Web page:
Cognitive dysfunction may be a core feature of major depressive disorder, including affective processing bias, abnormal response to negative feedback, changes in decision making, and increased impulsivity. Accordingly, a translational medicine paradigm predicts clinical action of novel antidepressants by examining drug-induced changes in affective processing bias. With some exceptions, these concepts have not been systematically applied to preclinical models to test new chemical entities. The purpose of this review is to examine whether an empirically derived behavioral screen for antidepressant drugs may screen for compounds, at least in part, by modulating an impulsive biasing of responding and altered decision making. The differential-reinforcement-of-low-rate (DRL) 72-second schedule is an operant schedule with a documented fidelity for discriminating antidepressant drugs from nonantidepressant drugs. However, a theoretical basis for this empirical relationship has been lacking. Therefore, this review will discuss whether response bias toward impulsive behavior may be a critical screening characteristic of DRL behavior requiring long inter-response times to obtain rewards. This review will compare and contrast DRL behavior with the five-choice serial reaction time task, a test specifically designed for assessing motoric impulsivity, with respect to psychopharmacological testing and the neural basis of distributed macrocircuits underlying these tasks. This comparison suggests that the existing empirical basis for the DRL 72-second schedule as a pharmacological screen for antidepressant drugs is complemented by a novel hypothesis that altering impulsive response bias for rodents trained on this operant schedule is a previously unrecognized theoretical cornerstone for this screening paradigm.
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http://dx.doi.org/10.1124/jpet.115.229922DOI Listing
March 2016

APOE-ɛ4 Carrier Status and Donepezil Response in Patients with Alzheimer's Disease.

J Alzheimers Dis 2015 ;47(1):137-48

Background: Previous studies have investigated associations between apolipoprotein E (APOE)-ɛ4 allele status and acetylcholinesterase inhibitor treatment response in patients with Alzheimer's disease. The ability to draw definitive conclusions regarding the effect of APOE-ɛ4 genotype on treatment response has been hindered by inconsistent results among studies and methodological limitations that restrict interpretation of study findings.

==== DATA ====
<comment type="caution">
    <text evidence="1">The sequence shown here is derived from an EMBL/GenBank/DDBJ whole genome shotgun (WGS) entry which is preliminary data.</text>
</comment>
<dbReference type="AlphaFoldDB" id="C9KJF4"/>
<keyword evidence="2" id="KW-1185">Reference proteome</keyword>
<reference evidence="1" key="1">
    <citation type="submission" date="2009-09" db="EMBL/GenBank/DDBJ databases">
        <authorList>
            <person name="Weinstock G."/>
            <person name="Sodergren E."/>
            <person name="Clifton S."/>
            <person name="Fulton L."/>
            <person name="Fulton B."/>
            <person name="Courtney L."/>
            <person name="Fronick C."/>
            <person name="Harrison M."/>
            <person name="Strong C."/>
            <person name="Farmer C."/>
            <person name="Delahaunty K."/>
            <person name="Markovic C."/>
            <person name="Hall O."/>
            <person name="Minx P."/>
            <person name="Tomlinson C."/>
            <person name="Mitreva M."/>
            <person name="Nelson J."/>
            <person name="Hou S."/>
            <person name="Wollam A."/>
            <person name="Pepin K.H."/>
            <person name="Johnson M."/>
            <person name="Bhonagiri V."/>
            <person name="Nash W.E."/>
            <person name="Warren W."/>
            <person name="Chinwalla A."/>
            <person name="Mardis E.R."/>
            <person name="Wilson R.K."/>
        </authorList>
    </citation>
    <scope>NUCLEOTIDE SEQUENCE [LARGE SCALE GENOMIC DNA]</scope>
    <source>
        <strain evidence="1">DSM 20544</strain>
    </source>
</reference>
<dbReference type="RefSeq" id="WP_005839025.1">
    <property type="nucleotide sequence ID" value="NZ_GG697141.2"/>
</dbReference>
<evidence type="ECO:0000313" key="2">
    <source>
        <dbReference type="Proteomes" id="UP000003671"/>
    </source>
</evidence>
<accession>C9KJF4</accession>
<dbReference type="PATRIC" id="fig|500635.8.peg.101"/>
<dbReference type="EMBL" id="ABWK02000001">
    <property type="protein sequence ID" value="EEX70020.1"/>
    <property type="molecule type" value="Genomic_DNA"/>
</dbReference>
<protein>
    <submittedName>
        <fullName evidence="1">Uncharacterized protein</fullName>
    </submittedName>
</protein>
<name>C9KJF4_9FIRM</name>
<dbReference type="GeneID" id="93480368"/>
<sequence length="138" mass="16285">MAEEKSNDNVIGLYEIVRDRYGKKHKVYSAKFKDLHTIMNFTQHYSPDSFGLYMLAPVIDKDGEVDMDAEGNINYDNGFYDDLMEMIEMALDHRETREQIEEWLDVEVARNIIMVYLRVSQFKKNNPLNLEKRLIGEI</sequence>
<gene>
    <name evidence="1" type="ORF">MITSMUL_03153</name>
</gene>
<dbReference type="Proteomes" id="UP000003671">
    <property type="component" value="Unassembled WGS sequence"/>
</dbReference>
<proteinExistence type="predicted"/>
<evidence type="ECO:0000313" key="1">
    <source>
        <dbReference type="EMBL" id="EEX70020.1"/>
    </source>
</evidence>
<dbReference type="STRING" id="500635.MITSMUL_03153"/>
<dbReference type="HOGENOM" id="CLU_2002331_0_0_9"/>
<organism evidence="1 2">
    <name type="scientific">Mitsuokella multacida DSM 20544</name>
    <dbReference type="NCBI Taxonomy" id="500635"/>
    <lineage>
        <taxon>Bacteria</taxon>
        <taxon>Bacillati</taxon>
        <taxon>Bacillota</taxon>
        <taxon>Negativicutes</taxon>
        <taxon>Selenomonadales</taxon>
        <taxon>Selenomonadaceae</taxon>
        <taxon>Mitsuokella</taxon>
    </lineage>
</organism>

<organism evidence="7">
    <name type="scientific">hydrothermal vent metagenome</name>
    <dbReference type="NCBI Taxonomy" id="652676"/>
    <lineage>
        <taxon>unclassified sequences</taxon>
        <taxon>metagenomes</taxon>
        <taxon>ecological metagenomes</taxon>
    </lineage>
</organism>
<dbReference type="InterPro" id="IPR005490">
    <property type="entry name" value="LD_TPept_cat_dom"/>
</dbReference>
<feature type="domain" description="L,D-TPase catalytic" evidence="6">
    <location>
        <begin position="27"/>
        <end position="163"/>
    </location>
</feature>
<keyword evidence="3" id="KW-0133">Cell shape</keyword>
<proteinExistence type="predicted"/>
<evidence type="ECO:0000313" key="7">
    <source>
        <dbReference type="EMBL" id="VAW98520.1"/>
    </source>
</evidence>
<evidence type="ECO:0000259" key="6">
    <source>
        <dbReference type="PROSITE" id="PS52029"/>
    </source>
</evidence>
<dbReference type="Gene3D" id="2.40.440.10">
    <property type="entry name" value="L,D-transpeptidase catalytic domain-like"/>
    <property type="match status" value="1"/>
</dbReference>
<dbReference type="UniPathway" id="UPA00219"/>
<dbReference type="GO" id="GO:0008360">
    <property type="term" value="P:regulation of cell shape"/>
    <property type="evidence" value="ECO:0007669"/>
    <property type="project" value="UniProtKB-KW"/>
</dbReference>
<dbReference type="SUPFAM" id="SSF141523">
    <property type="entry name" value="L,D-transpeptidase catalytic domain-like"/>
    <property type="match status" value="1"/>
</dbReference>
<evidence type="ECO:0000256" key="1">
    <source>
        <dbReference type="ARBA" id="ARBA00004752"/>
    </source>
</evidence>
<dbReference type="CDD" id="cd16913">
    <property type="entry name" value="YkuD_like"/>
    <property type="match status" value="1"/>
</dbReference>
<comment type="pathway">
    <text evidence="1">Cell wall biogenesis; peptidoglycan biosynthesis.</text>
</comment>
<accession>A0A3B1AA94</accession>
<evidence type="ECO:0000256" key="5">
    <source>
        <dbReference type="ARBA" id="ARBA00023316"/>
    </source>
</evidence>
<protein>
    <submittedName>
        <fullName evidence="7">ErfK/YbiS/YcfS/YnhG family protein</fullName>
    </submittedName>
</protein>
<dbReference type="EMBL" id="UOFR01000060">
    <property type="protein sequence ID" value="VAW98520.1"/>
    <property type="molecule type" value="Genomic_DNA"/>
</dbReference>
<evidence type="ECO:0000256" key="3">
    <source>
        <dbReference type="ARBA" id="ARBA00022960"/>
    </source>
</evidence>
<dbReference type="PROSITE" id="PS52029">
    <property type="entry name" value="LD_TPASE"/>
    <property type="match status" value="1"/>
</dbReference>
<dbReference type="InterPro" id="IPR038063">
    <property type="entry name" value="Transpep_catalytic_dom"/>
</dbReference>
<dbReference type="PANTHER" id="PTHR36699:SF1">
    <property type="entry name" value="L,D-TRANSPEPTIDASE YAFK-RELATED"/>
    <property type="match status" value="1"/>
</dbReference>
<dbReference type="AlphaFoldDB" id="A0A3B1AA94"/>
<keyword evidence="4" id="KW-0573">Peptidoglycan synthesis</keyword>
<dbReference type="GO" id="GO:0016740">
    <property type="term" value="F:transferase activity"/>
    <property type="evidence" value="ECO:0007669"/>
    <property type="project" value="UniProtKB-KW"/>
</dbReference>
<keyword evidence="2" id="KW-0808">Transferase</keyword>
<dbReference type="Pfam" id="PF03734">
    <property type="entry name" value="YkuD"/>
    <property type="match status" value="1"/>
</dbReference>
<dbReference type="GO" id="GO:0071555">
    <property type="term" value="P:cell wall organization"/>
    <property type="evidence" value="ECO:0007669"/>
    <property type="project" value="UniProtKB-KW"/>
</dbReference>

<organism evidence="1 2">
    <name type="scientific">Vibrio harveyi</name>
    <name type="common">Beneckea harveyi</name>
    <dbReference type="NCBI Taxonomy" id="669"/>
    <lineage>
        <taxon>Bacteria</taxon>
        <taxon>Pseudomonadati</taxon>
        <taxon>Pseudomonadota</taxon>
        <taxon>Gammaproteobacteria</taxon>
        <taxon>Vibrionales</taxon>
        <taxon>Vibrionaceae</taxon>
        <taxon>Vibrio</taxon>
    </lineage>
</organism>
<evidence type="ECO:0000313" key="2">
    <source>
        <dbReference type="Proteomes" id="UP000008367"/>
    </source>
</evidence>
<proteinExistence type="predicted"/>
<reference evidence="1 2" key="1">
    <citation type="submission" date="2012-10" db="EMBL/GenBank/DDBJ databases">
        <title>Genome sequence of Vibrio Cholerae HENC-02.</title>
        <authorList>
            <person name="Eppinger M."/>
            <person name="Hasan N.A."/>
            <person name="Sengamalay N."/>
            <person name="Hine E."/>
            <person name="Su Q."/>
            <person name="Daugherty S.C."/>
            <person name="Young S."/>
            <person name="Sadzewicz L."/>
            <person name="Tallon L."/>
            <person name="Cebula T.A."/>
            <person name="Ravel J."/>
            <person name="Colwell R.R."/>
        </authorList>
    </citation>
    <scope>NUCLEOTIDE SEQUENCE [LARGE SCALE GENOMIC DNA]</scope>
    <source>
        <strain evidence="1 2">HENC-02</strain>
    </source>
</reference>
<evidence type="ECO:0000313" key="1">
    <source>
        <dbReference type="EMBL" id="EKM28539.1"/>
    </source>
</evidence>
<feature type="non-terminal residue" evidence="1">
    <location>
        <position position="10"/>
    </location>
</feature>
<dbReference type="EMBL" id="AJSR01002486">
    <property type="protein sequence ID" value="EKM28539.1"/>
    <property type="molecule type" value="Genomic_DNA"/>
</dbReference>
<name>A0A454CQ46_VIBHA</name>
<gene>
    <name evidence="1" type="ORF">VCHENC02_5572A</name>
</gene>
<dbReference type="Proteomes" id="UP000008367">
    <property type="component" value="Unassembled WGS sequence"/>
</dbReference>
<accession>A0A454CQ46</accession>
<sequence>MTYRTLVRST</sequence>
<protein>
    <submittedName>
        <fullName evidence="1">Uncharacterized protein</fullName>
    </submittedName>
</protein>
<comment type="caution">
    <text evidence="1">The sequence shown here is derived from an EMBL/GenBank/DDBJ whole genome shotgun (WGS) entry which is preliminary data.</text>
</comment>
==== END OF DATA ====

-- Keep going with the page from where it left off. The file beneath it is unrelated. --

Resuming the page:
Objective: To determine whether APOE-ɛ4 carrier status influences the magnitude of change in 13-item Alzheimer's Disease Assessment Scale-Cognitive Subscale (ADAS-cog) score associated with acetylcholinesterase inhibitor treatment (i.e., donepezil).

Methods: Analyses were performed using pooled data from the donepezil and placebo treatment arms of three consecutive, similarly designed, 12-week, multi-national, randomized clinical studies that enrolled patients with mild-to-moderate Alzheimer's disease. Correlations between APOE-ɛ4 carrier status and ADAS-cog scores were evaluated using analysis of covariance.

Results: No appreciable interaction between donepezil response and APOE-ɛ4 carrier status or copy number was detected. Both carriers and non-carriers of APOE-ɛ4 who received donepezil experienced significant improvements from baseline in ADAS-cog score versus placebo (p <  0.05). Change from baseline to final observation in the donepezil treatment group was - 2.95 for APOE-ɛ4 carriers and - 4.09 for non-carriers (p = 0.23). In contrast, non-carriers of APOE-ɛ4 in the placebo treatment group exhibited a greater improvement from baseline versus carriers (-2.38 versus - 0.60, p = 0.05).

Conclusion: Within this population, APOE genotype had no statistically significant effect on cognitive response to donepezil treatment; however, APOE-ɛ4 allele status was associated with a difference in the magnitude of the change in ADAS-cog of placebo-treated patients.
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http://dx.doi.org/10.3233/JAD-142589DOI Listing
http://www.ncbi.nlm.nih.gov/pmc/articles/PMC4923746PMC
June 2016

When is a Proof-of-Concept (POC) not a POC? Pomaglumetad (LY2140023) as a Case Study for Antipsychotic Efficacy.

Authors:
Gerard J Marek

Curr Pharm Des 2015 ;21(26):3788-96

Astellas Pharma Global Development, Global Medical Science, CNS and Pain, 1 Astellas Way, Northbrook, IL 60062, USA.